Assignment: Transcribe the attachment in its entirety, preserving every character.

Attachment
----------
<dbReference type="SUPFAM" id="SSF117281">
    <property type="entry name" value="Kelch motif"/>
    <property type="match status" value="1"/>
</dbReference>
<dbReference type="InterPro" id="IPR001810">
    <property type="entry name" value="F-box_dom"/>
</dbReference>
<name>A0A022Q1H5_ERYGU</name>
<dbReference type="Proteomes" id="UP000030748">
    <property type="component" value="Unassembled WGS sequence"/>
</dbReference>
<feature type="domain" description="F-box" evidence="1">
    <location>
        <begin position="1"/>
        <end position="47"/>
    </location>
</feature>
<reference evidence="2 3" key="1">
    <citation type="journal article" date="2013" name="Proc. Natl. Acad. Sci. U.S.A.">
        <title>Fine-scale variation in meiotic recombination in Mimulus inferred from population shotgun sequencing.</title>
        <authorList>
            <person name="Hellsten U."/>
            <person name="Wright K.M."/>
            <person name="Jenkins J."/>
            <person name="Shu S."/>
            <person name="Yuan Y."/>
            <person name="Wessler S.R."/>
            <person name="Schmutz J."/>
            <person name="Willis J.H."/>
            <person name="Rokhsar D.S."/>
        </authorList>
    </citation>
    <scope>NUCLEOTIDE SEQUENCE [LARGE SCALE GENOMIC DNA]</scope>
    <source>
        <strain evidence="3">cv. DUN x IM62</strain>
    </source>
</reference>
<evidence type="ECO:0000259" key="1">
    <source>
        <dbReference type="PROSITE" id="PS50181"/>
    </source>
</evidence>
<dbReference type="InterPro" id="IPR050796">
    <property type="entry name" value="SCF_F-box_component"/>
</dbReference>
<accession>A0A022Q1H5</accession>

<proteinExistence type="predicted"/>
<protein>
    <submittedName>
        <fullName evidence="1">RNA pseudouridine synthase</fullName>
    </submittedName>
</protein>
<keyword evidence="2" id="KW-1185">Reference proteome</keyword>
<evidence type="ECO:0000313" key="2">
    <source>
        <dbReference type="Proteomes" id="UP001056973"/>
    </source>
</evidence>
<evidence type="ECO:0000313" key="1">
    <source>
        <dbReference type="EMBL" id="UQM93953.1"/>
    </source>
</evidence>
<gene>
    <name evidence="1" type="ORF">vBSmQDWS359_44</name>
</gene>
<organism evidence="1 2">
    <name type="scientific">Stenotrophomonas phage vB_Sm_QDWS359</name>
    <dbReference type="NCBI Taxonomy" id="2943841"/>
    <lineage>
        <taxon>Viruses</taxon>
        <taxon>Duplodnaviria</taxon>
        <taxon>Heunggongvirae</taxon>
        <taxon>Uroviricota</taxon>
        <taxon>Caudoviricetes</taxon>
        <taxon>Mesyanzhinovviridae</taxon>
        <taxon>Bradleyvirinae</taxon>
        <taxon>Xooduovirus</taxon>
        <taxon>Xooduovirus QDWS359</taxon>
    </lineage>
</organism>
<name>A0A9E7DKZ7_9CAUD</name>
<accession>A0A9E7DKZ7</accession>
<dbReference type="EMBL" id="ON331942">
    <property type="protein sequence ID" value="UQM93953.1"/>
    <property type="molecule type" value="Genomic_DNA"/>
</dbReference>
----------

<dbReference type="SUPFAM" id="SSF117281">
    <property type="entry name" value="Kelch motif"/>
    <property type="match status" value="1"/>
</dbReference>
<dbReference type="InterPro" id="IPR001810">
    <property type="entry name" value="F-box_dom"/>
</dbReference>
<name>A0A022Q1H5_ERYGU</name>
<dbReference type="Proteomes" id="UP000030748">
    <property type="component" value="Unassembled WGS sequence"/>
</dbReference>
<feature type="domain" description="F-box" evidence="1">
    <location>
        <begin position="1"/>
        <end position="47"/>
    </location>
</feature>
<reference evidence="2 3" key="1">
    <citation type="journal article" date="2013" name="Proc. Natl. Acad. Sci. U.S.A.">
        <title>Fine-scale variation in meiotic recombination in Mimulus inferred from population shotgun sequencing.</title>
        <authorList>
            <person name="Hellsten U."/>
            <person name="Wright K.M."/>
            <person name="Jenkins J."/>
            <person name="Shu S."/>
            <person name="Yuan Y."/>
            <person name="Wessler S.R."/>
            <person name="Schmutz J."/>
            <person name="Willis J.H."/>
            <person name="Rokhsar D.S."/>
        </authorList>
    </citation>
    <scope>NUCLEOTIDE SEQUENCE [LARGE SCALE GENOMIC DNA]</scope>
    <source>
        <strain evidence="3">cv. DUN x IM62</strain>
    </source>
</reference>
<evidence type="ECO:0000259" key="1">
    <source>
        <dbReference type="PROSITE" id="PS50181"/>
    </source>
</evidence>
<dbReference type="InterPro" id="IPR050796">
    <property type="entry name" value="SCF_F-box_component"/>
</dbReference>
<accession>A0A022Q1H5</accession>

<proteinExistence type="predicted"/>
<protein>
    <submittedName>
        <fullName evidence="1">RNA pseudouridine synthase</fullName>
    </submittedName>
</protein>
<keyword evidence="2" id="KW-1185">Reference proteome</keyword>
<evidence type="ECO:0000313" key="2">
    <source>
        <dbReference type="Proteomes" id="UP001056973"/>
    </source>
</evidence>
<evidence type="ECO:0000313" key="1">
    <source>
        <dbReference type="EMBL" id="UQM93953.1"/>
    </source>
</evidence>
<gene>
    <name evidence="1" type="ORF">vBSmQDWS359_44</name>
</gene>
<organism evidence="1 2">
    <name type="scientific">Stenotrophomonas phage vB_Sm_QDWS359</name>
    <dbReference type="NCBI Taxonomy" id="2943841"/>
    <lineage>
        <taxon>Viruses</taxon>
        <taxon>Duplodnaviria</taxon>
        <taxon>Heunggongvirae</taxon>
        <taxon>Uroviricota</taxon>
        <taxon>Caudoviricetes</taxon>
        <taxon>Mesyanzhinovviridae</taxon>
        <taxon>Bradleyvirinae</taxon>
        <taxon>Xooduovirus</taxon>
        <taxon>Xooduovirus QDWS359</taxon>
    </lineage>
</organism>
<name>A0A9E7DKZ7_9CAUD</name>
<accession>A0A9E7DKZ7</accession>
<dbReference type="EMBL" id="ON331942">
    <property type="protein sequence ID" value="UQM93953.1"/>
    <property type="molecule type" value="Genomic_DNA"/>
</dbReference>